Announcing Stack Overflow Documentation

We started with Q&A. Technical documentation is next, and we need your help.

Whether you're a beginner or an experienced developer, you can contribute.

Sign up and start helping → Learn more about Documentation →

I'm trying to use sed to clean up lines of URLs to extract just the domain..

So from:


I want:


(either with or without the trainling slash, it doesn't matter)

I have tried:

 sed 's|\(http:\/\/.*?\/\).*|\1|'

and (escaping the non greedy quantifier)

sed 's|\(http:\/\/.*\?\/\).*|\1|'

but I can not seem to get the non greedy quantifier to work, so it always ends up matching the whole string.

share|improve this question
A side-note: if you delimit your regexes with "|", you needn't escape the "/"s. In fact, most people delimit with "|" instead of "/"s to avoid the "picket fences". – AttishOculus Nov 14 '09 at 17:13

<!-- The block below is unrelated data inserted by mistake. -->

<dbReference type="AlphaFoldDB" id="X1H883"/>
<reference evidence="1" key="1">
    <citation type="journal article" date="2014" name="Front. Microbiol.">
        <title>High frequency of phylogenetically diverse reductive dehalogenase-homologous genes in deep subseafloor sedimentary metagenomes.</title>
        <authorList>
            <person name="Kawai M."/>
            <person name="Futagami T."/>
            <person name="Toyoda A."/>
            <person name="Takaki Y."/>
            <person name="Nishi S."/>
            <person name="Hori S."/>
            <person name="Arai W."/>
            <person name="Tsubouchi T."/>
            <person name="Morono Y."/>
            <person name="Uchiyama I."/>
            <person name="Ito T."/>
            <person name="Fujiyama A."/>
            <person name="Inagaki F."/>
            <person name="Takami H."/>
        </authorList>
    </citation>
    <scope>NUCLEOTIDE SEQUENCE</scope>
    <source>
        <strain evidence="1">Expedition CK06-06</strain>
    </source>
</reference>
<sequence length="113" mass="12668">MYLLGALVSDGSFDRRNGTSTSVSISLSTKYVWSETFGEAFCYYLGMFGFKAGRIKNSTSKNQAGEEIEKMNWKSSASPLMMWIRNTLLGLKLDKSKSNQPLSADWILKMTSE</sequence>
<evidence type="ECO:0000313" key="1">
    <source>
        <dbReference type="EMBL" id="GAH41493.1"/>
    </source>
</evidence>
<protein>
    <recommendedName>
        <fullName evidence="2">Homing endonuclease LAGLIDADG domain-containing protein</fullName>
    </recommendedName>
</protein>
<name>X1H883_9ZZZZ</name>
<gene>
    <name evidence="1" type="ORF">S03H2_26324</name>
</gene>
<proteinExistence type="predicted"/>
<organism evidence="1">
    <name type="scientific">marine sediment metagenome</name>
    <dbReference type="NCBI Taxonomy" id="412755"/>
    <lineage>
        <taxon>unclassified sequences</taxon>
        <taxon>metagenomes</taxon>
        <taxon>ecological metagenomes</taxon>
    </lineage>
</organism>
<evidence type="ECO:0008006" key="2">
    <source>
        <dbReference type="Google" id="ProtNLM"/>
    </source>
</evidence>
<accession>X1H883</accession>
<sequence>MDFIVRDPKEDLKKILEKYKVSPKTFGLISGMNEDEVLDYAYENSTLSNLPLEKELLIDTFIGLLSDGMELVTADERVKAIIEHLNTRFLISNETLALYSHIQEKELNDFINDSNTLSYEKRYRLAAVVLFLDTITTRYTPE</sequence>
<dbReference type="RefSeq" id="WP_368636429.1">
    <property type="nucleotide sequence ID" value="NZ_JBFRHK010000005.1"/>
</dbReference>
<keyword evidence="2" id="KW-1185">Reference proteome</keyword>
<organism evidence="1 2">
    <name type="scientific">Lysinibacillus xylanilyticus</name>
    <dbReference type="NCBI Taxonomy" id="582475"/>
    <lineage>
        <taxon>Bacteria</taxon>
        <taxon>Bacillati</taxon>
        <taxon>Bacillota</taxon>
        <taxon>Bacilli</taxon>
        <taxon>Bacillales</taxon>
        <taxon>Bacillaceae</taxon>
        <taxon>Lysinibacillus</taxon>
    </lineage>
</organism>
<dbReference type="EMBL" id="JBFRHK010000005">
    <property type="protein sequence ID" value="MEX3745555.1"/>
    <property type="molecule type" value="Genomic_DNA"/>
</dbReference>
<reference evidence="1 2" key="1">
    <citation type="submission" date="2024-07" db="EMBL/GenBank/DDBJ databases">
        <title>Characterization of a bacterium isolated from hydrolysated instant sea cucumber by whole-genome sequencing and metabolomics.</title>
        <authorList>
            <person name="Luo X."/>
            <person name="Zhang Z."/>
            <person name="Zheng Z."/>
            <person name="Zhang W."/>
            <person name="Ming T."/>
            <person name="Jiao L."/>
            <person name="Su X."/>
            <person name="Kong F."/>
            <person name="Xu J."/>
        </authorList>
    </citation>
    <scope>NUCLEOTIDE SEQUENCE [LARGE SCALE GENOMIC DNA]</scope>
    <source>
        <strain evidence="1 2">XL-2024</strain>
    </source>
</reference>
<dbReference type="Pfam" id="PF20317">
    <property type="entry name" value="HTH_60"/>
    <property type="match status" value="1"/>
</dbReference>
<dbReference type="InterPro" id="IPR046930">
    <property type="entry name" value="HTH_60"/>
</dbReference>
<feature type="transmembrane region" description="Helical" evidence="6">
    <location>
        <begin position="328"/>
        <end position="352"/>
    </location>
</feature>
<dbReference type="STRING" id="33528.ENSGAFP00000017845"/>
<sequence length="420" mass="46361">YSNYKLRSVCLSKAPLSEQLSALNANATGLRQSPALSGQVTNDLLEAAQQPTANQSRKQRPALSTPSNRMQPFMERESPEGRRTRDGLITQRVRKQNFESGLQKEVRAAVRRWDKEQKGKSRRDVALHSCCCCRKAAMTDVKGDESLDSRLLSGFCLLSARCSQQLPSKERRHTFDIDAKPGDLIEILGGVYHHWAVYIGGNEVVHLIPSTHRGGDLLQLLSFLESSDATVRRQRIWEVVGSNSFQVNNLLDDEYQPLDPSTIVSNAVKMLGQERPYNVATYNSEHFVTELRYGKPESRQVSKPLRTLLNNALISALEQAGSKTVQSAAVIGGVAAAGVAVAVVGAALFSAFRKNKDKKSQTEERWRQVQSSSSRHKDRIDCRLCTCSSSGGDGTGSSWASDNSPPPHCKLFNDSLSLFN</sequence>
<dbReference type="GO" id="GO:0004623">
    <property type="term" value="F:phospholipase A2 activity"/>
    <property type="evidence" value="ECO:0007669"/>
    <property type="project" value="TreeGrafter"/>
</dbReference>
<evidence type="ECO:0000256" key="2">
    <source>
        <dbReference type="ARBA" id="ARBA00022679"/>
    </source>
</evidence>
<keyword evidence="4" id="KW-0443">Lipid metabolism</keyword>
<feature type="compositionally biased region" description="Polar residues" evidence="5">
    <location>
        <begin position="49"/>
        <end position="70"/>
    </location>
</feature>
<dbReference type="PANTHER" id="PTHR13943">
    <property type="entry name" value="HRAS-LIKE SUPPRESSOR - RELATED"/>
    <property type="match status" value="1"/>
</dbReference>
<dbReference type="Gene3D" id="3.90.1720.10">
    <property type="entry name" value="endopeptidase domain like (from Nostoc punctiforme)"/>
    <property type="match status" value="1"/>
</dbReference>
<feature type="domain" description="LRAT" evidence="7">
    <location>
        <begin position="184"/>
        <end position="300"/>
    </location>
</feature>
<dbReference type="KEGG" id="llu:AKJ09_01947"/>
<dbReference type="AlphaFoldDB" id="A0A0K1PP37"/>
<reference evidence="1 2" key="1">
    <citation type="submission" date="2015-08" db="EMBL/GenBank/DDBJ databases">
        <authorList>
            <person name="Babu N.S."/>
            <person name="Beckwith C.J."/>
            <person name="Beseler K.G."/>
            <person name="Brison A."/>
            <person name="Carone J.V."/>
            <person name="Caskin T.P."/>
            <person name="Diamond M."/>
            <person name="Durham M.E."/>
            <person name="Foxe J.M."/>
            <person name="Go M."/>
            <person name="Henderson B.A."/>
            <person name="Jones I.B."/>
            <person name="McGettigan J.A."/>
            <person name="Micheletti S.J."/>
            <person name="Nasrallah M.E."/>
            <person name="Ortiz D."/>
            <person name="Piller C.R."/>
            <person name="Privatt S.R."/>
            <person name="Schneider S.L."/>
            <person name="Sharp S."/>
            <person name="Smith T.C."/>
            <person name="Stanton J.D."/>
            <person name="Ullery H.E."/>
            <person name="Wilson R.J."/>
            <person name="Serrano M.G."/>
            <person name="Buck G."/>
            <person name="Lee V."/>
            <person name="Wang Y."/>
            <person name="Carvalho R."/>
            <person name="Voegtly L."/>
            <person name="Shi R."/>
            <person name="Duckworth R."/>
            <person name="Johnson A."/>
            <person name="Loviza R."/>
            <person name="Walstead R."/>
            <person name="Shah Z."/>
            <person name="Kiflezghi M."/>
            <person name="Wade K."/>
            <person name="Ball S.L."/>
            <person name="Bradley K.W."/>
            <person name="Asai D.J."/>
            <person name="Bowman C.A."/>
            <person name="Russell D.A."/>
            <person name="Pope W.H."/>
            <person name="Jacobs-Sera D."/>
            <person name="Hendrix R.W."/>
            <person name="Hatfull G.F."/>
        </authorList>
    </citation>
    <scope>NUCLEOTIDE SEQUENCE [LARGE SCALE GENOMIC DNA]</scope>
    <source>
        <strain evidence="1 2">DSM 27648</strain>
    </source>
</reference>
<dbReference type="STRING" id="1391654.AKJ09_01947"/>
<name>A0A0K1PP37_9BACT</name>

@AttishOculus The first character after the 's' in a substitute expression in sed is the delimiter. Hence 's^foo^bar^' or 's!foo!bar!' also work – Squidly Feb 6 '14 at 16:10

15 Answers 15

up vote 248 down vote accepted

Neither basic nor extended Posix/GNU regex recognizes the non-greedy quantifier; you need a later regex. Fortunately, Perl regex for this context is pretty easy to get:

perl -pe 's|(http://.*?/).*|\1|'
share|improve this answer
Works perfectly. – Joel Jul 9 '09 at 11:02
@chaos: +1, no offence, I was looking couple of times for the solution to sed non-greedy matching, most of the times I find out how to do it in ... perl :) – stefanB Dec 24 '12 at 1:48
Brilliant. Goodbye sed! – duma Aug 29 '13 at 14:38
For doing it in place use options -pi -e. – reallynice Dec 10 '13 at 17:27